One article on PainSci cites O’Sullivan 2019: Complete Guide to Low Back Pain
PainSci notes on O’Sullivan 2019:
Good, readable, relatively brief explanation of back pain myths, free, includes a nice infographic. Lead author Peter O’Sullivan shared the myths and featured infographic in a tweet. The “unhelpful” low back pain beliefs, “culturally endorsed and not supported by by evidence,” identified by O’Sullivan et al.:
- Low back pain is usually a serious medical condition.
- Low back pain will become persistent and deteriorate in later life.
- Persistent low back pain is always related to tissue damage.
- Scans are always needed to detect the cause of low back pain.
- Pain related to exercise and movement is always a warning that harm is being done to the spine and a signal to stop or modify activity.
- Low back pain is caused by weak “core” muscles and having a strong core protects against future Low back pain.
- Repeated spinal loading results in “wear and tear” and tissue damage.
- Pain flare-ups are a sign of tissue damage and and require rest.
- Treatments such as strong medications, injectionss and surgery are effective, and necessary, to treat Low back pain.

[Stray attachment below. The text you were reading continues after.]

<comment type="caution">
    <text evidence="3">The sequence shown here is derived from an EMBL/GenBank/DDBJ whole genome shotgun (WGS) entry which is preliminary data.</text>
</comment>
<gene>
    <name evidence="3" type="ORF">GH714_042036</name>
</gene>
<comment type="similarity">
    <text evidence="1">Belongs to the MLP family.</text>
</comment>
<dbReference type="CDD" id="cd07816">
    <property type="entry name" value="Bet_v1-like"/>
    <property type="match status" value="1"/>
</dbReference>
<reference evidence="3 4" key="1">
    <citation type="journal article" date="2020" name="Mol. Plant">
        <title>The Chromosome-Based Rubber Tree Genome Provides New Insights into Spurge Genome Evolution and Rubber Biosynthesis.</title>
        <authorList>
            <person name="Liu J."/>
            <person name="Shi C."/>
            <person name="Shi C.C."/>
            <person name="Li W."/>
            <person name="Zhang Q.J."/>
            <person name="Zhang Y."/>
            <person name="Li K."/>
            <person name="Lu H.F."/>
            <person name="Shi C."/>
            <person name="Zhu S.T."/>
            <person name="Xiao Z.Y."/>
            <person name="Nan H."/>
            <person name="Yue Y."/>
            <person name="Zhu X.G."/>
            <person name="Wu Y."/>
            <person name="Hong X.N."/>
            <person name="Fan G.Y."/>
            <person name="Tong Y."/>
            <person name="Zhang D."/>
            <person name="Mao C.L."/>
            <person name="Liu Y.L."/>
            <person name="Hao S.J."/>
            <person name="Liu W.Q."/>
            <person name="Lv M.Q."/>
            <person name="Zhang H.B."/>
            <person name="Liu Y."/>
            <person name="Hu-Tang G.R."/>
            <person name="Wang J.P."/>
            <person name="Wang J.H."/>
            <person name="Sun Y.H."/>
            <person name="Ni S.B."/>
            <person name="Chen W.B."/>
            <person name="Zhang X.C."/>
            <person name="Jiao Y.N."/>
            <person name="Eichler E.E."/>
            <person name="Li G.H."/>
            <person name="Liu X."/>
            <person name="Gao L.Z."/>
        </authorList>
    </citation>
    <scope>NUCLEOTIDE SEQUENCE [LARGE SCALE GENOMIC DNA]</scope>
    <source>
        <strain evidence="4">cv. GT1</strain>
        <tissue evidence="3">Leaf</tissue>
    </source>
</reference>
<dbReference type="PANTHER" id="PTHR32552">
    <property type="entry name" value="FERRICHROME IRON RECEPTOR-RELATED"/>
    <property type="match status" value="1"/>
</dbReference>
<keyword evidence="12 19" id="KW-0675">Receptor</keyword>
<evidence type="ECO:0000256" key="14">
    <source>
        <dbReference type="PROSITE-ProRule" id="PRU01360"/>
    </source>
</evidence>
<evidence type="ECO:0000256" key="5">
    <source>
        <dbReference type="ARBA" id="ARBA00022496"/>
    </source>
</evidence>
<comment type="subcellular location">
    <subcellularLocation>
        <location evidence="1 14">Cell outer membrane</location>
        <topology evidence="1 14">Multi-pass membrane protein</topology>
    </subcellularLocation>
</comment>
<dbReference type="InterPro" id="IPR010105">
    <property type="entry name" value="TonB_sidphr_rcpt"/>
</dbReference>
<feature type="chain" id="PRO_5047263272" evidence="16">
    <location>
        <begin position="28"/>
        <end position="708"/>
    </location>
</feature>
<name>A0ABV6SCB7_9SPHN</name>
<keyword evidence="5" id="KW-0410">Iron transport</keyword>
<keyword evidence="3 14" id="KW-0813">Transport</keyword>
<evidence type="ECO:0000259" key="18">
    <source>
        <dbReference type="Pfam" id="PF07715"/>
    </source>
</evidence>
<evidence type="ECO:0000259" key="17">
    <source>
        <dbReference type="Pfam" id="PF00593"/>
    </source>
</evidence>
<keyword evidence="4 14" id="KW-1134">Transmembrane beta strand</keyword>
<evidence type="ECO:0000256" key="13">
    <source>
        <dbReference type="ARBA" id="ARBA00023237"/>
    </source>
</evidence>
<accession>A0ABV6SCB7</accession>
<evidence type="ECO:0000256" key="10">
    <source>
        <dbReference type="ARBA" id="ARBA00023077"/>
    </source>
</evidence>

Specifically regarding O’Sullivan 2019:
This page is part of the PainScience BIBLIOGRAPHY, which contains plain language summaries of thousands of scientific papers & others sources. It’s like a highly specialized blog. A few highlights:
- Relationships Between Sleep Quality and Pain-Related Factors for People with Chronic Low Back Pain: Tests of Reciprocal and Time of Day Effects. Gerhart 2017 Ann Behav Med.
- Modulation in the elastic properties of gastrocnemius muscle heads in individuals with plantar fasciitis and its relationship with pain. Zhou 2020 Sci Rep.
- Association Between Plantar Fasciitis and Isolated Gastrocnemius Tightness. Nakale 2018 Foot Ankle Int.
- No Added Benefit of Combining Dry Needling With Guideline-Based Physical Therapy When Managing Chronic Neck Pain: A Randomized Controlled Trial. Stieven 2020 J Orthop Sports Phys Ther.
- Effectiveness of customised foot orthoses for Achilles tendinopathy: a randomised controlled trial. Munteanu 2015 Br J Sports Med.